So, what is a man to do. Increase the allopurinol? Move on to Uloric? Or throw myself out a window. You think you are home free but it appears that after being gout free for nearly a year, it can return.

    • Read the article again, Giovanni.

      Everything you say is about colchicine and pain relief. That is not the way to manage gout.

      You MUST manage uric acid levels.

      Though you have not given your uric acid levels, they are clearly still too high. You have been on allopurinol over a year, so you must have had some tests during that time (unless the prescriber of your allopurinol is a completely incompetent fool). What were your results?

      I hate to make judgments without the facts, but I will make an exception here. This sounds like a classic case of allopurinol under-dosing. Not only does this do very little, if anything, to get rid of old urate deposits, but it also prolongs the period and intensity of gout attacks until those deposits are dissolved.

  • Giovanni

    I understand completely GP. Initially I had the expected flare ups but they were more intense I suspect because I disconitinued the colchicine within 6 weeks of initiating allopurinol. I have not had recent blood work so I cannot tell you where my uric acid levels are now. After 2 months it was 7.2. Down from 10.4. After 6 months it was 6.2. If 300mg of allopurinol is underdosing, then I guess I am in trouble. I really do not want to increase it beyond this dosage but I know that the maximum dosage is 800mg per day. The perplexing aspect of this is that I went nearly a year without a problem and this attack did not fit the norm. I had no significant pain, just swelling. My knee was not hot or red and I was able to walk without much discomfort. I personally think I prolonged this attack by treating it as a knee problem. This happened with in hours of running hills. Putting ice on the knee and not immediately going to the doctor was a mistake. Then, I used with a compression wrap which exacerbated the problem and forced me to go to the orthopedic surgeon.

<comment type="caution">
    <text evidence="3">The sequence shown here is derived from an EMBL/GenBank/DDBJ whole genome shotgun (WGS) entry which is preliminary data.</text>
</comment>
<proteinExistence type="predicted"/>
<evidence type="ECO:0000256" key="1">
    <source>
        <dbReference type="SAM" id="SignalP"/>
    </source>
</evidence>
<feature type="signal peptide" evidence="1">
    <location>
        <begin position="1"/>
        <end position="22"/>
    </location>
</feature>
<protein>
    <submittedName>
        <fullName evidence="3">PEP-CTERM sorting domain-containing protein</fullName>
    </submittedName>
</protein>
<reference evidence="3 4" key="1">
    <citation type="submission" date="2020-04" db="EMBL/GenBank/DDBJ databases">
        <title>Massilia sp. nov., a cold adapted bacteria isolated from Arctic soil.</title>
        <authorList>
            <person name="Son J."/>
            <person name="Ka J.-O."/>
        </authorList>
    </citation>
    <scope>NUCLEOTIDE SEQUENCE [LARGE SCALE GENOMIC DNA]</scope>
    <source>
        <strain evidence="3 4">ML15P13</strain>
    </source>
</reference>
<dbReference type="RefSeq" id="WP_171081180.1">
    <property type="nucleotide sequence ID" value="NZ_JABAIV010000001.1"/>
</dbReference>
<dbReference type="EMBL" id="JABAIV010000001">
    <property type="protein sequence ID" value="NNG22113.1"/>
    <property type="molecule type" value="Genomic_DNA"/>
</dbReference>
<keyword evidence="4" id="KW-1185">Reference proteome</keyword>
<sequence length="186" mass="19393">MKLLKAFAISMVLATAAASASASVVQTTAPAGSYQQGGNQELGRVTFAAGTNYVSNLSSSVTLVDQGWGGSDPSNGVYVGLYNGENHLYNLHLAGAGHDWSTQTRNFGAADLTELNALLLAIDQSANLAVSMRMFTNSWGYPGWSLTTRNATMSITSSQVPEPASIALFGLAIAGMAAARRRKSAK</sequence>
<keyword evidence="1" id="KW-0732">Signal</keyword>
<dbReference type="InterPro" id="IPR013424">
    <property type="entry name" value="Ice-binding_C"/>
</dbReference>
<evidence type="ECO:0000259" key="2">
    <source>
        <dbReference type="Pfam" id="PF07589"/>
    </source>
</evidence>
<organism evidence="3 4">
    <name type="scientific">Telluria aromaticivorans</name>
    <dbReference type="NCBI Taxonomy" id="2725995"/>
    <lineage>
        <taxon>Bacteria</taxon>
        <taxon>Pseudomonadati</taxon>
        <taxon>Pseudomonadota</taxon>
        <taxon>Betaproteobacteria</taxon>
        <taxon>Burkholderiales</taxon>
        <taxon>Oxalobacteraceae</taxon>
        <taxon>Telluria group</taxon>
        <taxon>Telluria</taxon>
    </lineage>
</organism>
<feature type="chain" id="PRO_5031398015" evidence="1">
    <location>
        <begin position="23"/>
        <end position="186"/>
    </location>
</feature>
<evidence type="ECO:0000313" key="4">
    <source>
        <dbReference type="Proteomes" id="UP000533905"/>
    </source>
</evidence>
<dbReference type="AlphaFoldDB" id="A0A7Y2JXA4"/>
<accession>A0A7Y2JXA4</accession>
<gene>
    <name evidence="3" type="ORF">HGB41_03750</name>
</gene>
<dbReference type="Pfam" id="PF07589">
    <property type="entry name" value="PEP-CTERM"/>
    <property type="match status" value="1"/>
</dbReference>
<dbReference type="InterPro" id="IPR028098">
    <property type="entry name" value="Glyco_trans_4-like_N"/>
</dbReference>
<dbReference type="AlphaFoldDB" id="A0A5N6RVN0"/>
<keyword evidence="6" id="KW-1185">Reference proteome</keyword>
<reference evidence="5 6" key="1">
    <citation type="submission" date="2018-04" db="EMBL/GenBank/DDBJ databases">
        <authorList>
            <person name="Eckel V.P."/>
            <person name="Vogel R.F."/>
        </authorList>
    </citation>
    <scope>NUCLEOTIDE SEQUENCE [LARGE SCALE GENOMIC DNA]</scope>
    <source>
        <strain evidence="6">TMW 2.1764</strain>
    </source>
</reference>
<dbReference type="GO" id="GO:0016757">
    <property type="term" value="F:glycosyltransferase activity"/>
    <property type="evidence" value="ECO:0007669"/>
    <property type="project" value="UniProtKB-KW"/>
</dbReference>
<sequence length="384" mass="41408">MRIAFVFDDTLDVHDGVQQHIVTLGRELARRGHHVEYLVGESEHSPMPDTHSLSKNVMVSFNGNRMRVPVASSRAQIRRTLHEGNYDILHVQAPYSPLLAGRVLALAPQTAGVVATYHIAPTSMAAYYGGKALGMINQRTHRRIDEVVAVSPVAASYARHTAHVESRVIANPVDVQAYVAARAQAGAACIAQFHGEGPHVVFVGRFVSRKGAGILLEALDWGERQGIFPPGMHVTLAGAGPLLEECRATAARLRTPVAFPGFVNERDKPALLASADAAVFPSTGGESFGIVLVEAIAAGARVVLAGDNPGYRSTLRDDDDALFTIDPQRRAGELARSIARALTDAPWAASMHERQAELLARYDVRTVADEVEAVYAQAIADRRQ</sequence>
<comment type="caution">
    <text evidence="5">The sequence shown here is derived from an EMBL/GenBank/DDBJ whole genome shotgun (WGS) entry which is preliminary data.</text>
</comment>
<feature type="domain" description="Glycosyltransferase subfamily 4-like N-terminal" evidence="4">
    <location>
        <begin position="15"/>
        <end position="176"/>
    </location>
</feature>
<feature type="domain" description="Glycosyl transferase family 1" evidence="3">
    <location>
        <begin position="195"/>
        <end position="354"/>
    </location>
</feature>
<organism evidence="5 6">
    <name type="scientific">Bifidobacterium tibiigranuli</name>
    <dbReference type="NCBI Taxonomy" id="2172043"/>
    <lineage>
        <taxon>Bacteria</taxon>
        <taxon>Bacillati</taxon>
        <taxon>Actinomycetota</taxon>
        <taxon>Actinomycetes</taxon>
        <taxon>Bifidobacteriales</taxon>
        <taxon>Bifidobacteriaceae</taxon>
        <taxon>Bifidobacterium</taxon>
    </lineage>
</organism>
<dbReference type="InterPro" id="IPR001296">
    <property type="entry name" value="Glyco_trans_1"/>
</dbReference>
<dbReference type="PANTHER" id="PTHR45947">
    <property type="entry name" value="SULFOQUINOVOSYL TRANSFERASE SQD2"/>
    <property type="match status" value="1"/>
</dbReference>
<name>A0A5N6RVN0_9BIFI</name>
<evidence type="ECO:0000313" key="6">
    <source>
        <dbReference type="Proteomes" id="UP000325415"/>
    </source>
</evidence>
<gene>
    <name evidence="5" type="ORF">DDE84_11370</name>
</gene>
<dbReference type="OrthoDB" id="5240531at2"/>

I have been on allopurinol before and never had a problem like this. The drug effectively ended the gout attacks. But, like a lot of folks with gout, I quit the medicine. I was a young man and had a difficult time reconciling the fact that I had to take a pill for life. At this point I have been on the drug for 13 months. Clearly my desire is to end these attacks once and for all. I am reluctant to switch to fubuxostat and I am not so comfortable with increasing the allopurinol. Of course, I will listen to my doctor.

    • What’s the difference between 400mg per day and 300mg per day?